Like Macy’s and Gimble’s putting aside their competition in “Miracle on 34th Street,” good will has a powerful signature. Here’s a clip — the lesson apparent and the cynicism biting — from a 1955 made-for-tv remake, and to indulge in a celebration of Maureen O’Hara who transitioned this year, along with the sweet face of an iconic Natalie Wood, a bit of the 1947 movie to warm your cockles.
This brings up my other aim this season, which is to give my attention to whatever’s moving and heartfelt.
Last year I posted a YouTube from Pentatonix, who rode the “Glee” zeitgeist into fame. They’ve been on a number of musical programs this year, and sang for the tree-lighting in Rockefeller Center. My favorite song of theirs — and surely favorite lyrics — is the same as last year, so here it is again: “Mary, Did You Know?”
And here’s another group that hits all the right Christmas chords, a group called Home Free, just making a name for themselves. This video of “I’ll Be Home For Christmas” is poignant and moving — prepare to smile or even laugh, swallow the lump in your throat or tear up. Either or both is a perfect response.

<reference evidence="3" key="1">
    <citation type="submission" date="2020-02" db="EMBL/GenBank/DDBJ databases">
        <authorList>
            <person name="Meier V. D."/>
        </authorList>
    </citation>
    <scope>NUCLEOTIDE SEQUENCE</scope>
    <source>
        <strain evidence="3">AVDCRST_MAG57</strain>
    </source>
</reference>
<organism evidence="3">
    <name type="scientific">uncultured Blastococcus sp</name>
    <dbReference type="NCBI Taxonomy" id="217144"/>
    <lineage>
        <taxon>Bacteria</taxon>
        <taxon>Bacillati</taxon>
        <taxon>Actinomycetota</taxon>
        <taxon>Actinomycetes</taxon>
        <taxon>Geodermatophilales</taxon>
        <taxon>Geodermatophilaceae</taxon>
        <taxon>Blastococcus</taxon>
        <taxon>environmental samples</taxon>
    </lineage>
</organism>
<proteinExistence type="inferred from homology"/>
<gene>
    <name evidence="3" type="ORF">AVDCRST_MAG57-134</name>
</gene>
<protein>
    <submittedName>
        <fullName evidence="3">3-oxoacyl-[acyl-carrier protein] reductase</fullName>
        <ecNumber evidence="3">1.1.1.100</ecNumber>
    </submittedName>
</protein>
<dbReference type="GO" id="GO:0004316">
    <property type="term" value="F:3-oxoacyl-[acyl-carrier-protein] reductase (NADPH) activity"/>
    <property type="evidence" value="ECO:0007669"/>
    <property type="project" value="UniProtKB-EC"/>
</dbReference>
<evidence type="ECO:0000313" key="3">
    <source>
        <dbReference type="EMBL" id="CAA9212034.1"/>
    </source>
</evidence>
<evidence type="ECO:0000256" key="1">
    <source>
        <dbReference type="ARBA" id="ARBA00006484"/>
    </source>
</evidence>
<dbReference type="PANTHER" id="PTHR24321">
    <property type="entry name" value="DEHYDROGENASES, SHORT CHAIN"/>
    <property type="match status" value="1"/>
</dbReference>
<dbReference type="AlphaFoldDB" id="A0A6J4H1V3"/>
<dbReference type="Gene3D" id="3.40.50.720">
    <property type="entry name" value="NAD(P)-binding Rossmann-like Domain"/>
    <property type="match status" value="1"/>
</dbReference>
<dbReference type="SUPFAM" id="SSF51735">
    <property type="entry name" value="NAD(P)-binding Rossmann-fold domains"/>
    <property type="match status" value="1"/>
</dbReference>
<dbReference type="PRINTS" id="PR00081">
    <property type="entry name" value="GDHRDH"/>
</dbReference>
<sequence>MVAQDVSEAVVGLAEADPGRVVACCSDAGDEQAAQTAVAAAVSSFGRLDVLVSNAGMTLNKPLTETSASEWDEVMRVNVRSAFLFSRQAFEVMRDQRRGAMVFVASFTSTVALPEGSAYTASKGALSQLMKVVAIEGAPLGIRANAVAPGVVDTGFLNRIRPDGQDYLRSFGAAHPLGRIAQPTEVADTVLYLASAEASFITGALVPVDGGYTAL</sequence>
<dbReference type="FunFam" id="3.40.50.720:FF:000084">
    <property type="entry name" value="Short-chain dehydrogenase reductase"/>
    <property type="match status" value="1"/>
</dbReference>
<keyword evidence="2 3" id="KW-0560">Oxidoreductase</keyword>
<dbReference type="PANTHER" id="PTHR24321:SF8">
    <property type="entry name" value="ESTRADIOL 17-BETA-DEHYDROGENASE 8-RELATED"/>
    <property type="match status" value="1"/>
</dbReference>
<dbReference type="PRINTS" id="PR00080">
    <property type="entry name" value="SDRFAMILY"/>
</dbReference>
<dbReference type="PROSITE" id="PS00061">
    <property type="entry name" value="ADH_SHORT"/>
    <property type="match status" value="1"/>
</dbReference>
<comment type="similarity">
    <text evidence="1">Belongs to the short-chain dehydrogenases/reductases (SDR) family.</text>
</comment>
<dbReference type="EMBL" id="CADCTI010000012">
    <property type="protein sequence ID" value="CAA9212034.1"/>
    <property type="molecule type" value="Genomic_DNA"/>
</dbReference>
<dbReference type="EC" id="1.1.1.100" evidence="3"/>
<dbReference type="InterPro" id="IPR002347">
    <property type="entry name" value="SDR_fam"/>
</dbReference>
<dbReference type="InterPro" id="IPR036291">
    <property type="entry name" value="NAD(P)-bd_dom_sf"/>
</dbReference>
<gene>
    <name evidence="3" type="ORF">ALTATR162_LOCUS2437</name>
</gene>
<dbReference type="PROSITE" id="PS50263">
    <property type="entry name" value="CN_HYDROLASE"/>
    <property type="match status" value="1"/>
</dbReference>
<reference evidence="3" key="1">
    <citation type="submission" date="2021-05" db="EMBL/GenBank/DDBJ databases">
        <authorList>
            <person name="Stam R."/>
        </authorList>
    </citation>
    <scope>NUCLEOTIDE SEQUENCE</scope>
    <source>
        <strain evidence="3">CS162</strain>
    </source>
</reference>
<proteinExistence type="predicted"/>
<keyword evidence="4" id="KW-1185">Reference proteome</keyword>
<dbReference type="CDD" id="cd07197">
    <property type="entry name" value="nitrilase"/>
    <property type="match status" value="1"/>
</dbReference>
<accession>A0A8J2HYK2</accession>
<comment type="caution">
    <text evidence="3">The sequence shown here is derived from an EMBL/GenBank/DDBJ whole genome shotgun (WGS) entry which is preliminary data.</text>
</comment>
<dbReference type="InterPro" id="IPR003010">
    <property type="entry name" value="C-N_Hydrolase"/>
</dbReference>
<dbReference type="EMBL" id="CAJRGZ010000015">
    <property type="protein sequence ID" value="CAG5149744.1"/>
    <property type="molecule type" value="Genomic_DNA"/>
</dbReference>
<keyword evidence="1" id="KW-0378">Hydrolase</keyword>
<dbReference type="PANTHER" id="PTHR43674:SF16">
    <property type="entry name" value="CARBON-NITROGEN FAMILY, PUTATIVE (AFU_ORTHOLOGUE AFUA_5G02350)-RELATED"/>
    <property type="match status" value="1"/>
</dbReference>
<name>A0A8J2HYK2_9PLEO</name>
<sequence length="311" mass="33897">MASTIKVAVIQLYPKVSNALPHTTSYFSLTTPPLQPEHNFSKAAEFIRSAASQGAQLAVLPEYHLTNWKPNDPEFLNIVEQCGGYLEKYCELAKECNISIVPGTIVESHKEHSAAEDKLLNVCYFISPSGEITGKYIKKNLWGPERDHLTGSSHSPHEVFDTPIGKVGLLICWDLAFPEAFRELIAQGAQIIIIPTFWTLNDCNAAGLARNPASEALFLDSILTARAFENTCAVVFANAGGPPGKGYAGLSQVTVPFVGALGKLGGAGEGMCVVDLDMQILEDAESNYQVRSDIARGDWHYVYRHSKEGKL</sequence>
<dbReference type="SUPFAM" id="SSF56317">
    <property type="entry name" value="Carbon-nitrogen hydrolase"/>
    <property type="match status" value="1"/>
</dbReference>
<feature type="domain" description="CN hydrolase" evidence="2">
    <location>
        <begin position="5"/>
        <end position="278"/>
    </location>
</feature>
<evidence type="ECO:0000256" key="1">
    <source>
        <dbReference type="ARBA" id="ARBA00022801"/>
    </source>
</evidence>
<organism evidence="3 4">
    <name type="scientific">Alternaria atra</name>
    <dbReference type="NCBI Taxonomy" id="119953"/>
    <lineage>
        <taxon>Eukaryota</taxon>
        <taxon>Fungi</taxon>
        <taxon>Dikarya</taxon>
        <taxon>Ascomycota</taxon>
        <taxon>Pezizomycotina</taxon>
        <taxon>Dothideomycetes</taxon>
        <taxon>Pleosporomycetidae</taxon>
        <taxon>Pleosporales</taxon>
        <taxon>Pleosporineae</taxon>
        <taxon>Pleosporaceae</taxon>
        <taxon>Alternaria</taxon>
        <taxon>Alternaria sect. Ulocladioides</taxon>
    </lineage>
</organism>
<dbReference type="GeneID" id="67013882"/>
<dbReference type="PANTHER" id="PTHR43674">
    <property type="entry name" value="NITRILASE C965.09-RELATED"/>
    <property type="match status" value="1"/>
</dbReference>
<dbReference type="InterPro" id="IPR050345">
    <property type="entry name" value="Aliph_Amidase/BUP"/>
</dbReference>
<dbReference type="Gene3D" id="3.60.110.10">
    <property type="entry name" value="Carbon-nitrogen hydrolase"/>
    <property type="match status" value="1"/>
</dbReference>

The Earth religions have a stake in this season, of course. Winter solstice is upon us, and it couldn’t come too soon, in my opinion. I’m already anxious for the return of light, the days gradually growing longer and the countdown for spring’s return begun. Global warming (yes, it’s a thing, PC or not) and the gathering energy of an unprecedented El Niño have already provided us challenges, worsened by the conservatives’ insistence that since it’s cold in some spots, climate change is a hoax. If anything proves the conservative lack of ability to contextualize nuance, there’s the whole enchilada. I’m determined to be more patient with the process than the politics, though. There’s a fledgling snow-pack in California, and that’s very good news in the drought-stricken state of my birth.